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County Campaign Laws Need Update

October 20, 2002|Shirley Grindle | Shirley Grindle is a longtime community activist.

Measure A has been placed on the Nov. 5 ballot to update the county's campaign-reform ordinance. The ordinance has been in effect since 1978, when a broad-based citizens group known as Tin Cup qualified the first campaign ordinance for the ballot. An updated version of Tin Cup was approved by voters in 1992, and the resulting campaign ordinance has governed all elections for county office for the last 10 years.

The 1992 ordinance needs to be updated to comply with recent court decisions and to tighten up reporting and disclosure requirements.

For these reasons, I asked the Board of Supervisors to place Measure A on the ballot for voter approval.

In the 10 years since county voters revised the campaign ordinance, several disturbing events have occurred that demand changes to the ordinance. The most glaring and opportunistic of these events occurred in the recent campaign for the 4th District supervisor, in which more than a dozen slate mailers were devoted largely to supporting a single candidate.

A legitimate slate mailer lists many candidates who are recommended to the voters by the organization producing the slate mailer. The slate mailers in question, however, contained 3 1/2 full-color pages devoted to only one candidate.

Normally the candidate would have paid for and produced his own literature, but in this case, the slate mailer organization produced the campaign literature.

Because contributions to a slate mailer organization are not regulated by the existing ordinance, the candidate was able to get around the county's $1,000 contribution limit, and this candidate received contributions in excess of $600,000 to produce and distribute his campaign literature cloaked as a slate mailer.

This was clearly an orchestrated deception, deliberately aimed at circumventing the spirit and intent of the campaign ordinance.

The Board of Supervisors closed this loophole in July when it passed an ordinance regulating slate mailers. That language is included in Measure A.

Another change included in Measure A is that husband-and-wife contributions will no longer be aggregated. This has long been a controversial issue particularly for those spouses who have separate incomes.

But it should be remembered that husband-and-wife contributions were aggregated at the request of many couples that are part of the "captive audience" -- the small-business owners who contributed $1,000 (the current limit) and then received a phone call from the candidate or his representative reminding them that their spouse could give another $1,000.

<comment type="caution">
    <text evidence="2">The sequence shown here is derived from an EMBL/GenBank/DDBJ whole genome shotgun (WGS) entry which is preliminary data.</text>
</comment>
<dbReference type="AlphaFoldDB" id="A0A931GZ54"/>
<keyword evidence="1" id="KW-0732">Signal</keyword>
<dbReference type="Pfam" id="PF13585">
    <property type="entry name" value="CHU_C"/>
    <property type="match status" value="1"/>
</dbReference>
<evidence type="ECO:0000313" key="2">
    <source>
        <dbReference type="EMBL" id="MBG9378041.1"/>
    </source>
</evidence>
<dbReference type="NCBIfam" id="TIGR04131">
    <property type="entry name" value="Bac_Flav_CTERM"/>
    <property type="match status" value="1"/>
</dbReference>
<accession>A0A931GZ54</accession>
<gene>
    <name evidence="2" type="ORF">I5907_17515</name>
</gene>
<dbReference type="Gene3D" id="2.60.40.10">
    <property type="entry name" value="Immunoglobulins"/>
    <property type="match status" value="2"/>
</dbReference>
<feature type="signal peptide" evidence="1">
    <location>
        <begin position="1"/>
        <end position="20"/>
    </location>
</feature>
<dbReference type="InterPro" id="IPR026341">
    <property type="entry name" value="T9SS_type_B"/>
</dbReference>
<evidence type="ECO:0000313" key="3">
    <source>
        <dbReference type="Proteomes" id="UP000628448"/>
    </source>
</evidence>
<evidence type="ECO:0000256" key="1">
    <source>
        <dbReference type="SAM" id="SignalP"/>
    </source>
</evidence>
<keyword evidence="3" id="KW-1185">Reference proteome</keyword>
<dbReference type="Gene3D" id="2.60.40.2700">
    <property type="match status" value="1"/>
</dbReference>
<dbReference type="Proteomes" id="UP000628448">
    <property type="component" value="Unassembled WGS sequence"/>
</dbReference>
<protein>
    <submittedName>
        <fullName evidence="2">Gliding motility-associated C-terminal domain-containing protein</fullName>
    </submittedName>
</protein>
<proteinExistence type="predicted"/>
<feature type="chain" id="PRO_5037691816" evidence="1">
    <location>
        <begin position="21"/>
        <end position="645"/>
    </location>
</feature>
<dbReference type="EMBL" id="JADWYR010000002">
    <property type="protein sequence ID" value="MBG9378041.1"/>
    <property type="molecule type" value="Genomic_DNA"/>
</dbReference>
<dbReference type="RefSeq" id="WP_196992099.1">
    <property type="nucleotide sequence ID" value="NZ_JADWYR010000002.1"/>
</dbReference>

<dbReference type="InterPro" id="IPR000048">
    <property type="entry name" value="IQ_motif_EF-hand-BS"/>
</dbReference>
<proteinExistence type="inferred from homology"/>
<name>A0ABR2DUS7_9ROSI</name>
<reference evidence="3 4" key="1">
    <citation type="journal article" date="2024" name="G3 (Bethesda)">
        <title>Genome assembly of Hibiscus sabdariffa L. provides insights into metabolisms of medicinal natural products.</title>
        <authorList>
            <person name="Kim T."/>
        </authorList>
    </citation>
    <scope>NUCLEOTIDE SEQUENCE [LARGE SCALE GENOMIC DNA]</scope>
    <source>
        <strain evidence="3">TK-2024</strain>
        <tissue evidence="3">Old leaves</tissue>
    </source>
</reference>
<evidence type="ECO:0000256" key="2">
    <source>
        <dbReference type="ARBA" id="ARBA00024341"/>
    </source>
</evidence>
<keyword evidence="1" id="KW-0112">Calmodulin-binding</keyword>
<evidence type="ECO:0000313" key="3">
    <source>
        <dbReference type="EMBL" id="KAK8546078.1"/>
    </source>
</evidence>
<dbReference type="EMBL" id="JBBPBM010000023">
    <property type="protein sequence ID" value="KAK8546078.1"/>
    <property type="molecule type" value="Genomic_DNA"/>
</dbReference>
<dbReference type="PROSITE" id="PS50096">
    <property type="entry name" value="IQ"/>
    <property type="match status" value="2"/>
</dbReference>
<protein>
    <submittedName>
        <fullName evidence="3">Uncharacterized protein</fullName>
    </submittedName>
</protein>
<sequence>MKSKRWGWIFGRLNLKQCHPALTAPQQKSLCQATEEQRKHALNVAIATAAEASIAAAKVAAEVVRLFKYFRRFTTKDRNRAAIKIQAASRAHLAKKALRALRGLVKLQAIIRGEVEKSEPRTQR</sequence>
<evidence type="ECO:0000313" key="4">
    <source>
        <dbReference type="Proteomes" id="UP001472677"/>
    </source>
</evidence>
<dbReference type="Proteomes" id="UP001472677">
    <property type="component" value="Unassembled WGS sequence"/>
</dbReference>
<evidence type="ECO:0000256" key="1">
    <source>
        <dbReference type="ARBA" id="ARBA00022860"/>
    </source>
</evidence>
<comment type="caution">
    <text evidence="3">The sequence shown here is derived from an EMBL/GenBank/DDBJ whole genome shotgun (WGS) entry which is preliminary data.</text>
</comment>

Nevertheless, it is fairly apparent that the courts view the aggregation of husband-and-wife contributions as unconstitutional and discriminatory to married couples. For that reason, this change is reluctantly included in Measure A, and we can only rely on the moral integrity of county candidates and elected officials not to abuse this provision.

Measure A includes a number of improvements concerning the reporting and disclosure of contributions and expenditures. A contributor would be required to disclose to the candidate any other contributions made at his direction by a business or other entity that he or she owns or controls.

As it is now, only the candidate is responsible for determining which contributions are aggregated, and this has proved to be extremely burdensome and requires a level of detective work that is outside the purview of most candidates.

By requiring the owner of a company to disclose his ownership if he makes contributions both personally and through his company, the burden of full disclosure will be placed on both the candidate and the contributor.

Another reporting requirement that should assist candidates in the last hectic weeks before election day is that any individual or committee that makes a late independent expenditure for or against a county candidate will be required to notify all candidates running for that office within 24 hours.

Independent expenditures are generally made in the last few days before an election when there is not sufficient time to respond to whatever erroneous information is printed or otherwise distributed. This 24-hour notice is an attempt to provide early notice to candidates so that they may respond to last-minute attacks and to discourage the use of "hit mail" just before an election.

The media and other watchdogs of county campaigns will appreciate a new provision requiring the filing of a post-election campaign statement that discloses contributions and expenditures made during the 16 days before an election and the 10 days after it.

This is particularly beneficial for elections held in March because campaign-disclosure reports under existing law are not due until the July 31 after a March election. The public is kept in the dark too long as to the campaign activities just before and after an election, which is often the period of most interest. Measure A corrects this omission by requiring the filing of a campaign disclosure report 15 days after the election.

In summary, Measure A:

* Updates the current campaign-reform ordinance so that it reflects recent court decisions.

* Tightens up the reporting and disclosure requirements for candidates running for county office, for certain contributors, and for those making independent expenditures in county elections.

* Retains the contribution limit of $1,000 per election and prohibits the Board of Supervisors from raising this limit without approval of the voters.

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